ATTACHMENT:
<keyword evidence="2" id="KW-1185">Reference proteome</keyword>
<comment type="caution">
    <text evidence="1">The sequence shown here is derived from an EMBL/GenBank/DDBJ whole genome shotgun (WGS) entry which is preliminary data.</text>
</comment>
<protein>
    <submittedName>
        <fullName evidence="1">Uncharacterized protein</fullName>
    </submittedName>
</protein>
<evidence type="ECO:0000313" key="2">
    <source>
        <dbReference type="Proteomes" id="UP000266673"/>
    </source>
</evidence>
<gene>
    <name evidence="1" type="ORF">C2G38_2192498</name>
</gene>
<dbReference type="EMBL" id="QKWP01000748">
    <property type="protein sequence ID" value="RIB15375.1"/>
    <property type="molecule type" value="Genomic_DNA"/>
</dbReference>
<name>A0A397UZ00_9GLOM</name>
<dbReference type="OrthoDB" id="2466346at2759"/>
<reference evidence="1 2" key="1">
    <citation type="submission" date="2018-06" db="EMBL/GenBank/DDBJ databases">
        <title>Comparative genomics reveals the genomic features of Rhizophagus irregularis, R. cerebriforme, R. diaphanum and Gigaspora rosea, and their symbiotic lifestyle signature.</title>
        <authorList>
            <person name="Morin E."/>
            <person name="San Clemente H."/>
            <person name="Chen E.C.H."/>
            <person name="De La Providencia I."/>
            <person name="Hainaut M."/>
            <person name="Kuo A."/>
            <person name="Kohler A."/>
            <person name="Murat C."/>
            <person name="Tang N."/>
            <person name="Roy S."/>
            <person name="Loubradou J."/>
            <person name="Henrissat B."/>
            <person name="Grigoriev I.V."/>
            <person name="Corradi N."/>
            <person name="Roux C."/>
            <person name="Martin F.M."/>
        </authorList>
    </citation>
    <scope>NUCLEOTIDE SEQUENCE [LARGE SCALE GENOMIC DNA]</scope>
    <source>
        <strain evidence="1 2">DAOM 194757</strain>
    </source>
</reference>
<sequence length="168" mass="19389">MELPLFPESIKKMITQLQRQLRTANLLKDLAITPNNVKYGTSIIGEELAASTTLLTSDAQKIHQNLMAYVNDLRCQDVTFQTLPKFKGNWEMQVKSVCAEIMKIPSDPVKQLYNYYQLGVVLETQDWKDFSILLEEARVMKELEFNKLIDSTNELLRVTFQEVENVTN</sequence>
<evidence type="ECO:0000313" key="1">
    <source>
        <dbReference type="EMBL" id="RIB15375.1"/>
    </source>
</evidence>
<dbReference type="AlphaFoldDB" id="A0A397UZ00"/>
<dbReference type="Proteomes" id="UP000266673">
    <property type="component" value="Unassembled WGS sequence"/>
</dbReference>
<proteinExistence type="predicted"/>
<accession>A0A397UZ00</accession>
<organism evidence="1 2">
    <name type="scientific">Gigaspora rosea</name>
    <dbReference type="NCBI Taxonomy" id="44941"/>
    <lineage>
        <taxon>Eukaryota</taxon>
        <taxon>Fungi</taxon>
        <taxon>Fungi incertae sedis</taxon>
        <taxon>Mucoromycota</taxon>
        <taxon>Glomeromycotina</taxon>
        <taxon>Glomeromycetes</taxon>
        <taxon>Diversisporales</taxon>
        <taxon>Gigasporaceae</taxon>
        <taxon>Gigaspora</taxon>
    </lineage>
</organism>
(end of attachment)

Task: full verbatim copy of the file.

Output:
<keyword evidence="2" id="KW-1185">Reference proteome</keyword>
<comment type="caution">
    <text evidence="1">The sequence shown here is derived from an EMBL/GenBank/DDBJ whole genome shotgun (WGS) entry which is preliminary data.</text>
</comment>
<protein>
    <submittedName>
        <fullName evidence="1">Uncharacterized protein</fullName>
    </submittedName>
</protein>
<evidence type="ECO:0000313" key="2">
    <source>
        <dbReference type="Proteomes" id="UP000266673"/>
    </source>
</evidence>
<gene>
    <name evidence="1" type="ORF">C2G38_2192498</name>
</gene>
<dbReference type="EMBL" id="QKWP01000748">
    <property type="protein sequence ID" value="RIB15375.1"/>
    <property type="molecule type" value="Genomic_DNA"/>
</dbReference>
<name>A0A397UZ00_9GLOM</name>
<dbReference type="OrthoDB" id="2466346at2759"/>
<reference evidence="1 2" key="1">
    <citation type="submission" date="2018-06" db="EMBL/GenBank/DDBJ databases">
        <title>Comparative genomics reveals the genomic features of Rhizophagus irregularis, R. cerebriforme, R. diaphanum and Gigaspora rosea, and their symbiotic lifestyle signature.</title>
        <authorList>
            <person name="Morin E."/>
            <person name="San Clemente H."/>
            <person name="Chen E.C.H."/>
            <person name="De La Providencia I."/>
            <person name="Hainaut M."/>
            <person name="Kuo A."/>
            <person name="Kohler A."/>
            <person name="Murat C."/>
            <person name="Tang N."/>
            <person name="Roy S."/>
            <person name="Loubradou J."/>
            <person name="Henrissat B."/>
            <person name="Grigoriev I.V."/>
            <person name="Corradi N."/>
            <person name="Roux C."/>
            <person name="Martin F.M."/>
        </authorList>
    </citation>
    <scope>NUCLEOTIDE SEQUENCE [LARGE SCALE GENOMIC DNA]</scope>
    <source>
        <strain evidence="1 2">DAOM 194757</strain>
    </source>
</reference>
<sequence length="168" mass="19389">MELPLFPESIKKMITQLQRQLRTANLLKDLAITPNNVKYGTSIIGEELAASTTLLTSDAQKIHQNLMAYVNDLRCQDVTFQTLPKFKGNWEMQVKSVCAEIMKIPSDPVKQLYNYYQLGVVLETQDWKDFSILLEEARVMKELEFNKLIDSTNELLRVTFQEVENVTN</sequence>
<evidence type="ECO:0000313" key="1">
    <source>
        <dbReference type="EMBL" id="RIB15375.1"/>
    </source>
</evidence>
<dbReference type="AlphaFoldDB" id="A0A397UZ00"/>
<dbReference type="Proteomes" id="UP000266673">
    <property type="component" value="Unassembled WGS sequence"/>
</dbReference>
<proteinExistence type="predicted"/>
<accession>A0A397UZ00</accession>
<organism evidence="1 2">
    <name type="scientific">Gigaspora rosea</name>
    <dbReference type="NCBI Taxonomy" id="44941"/>
    <lineage>
        <taxon>Eukaryota</taxon>
        <taxon>Fungi</taxon>
        <taxon>Fungi incertae sedis</taxon>
        <taxon>Mucoromycota</taxon>
        <taxon>Glomeromycotina</taxon>
        <taxon>Glomeromycetes</taxon>
        <taxon>Diversisporales</taxon>
        <taxon>Gigasporaceae</taxon>
        <taxon>Gigaspora</taxon>
    </lineage>
</organism>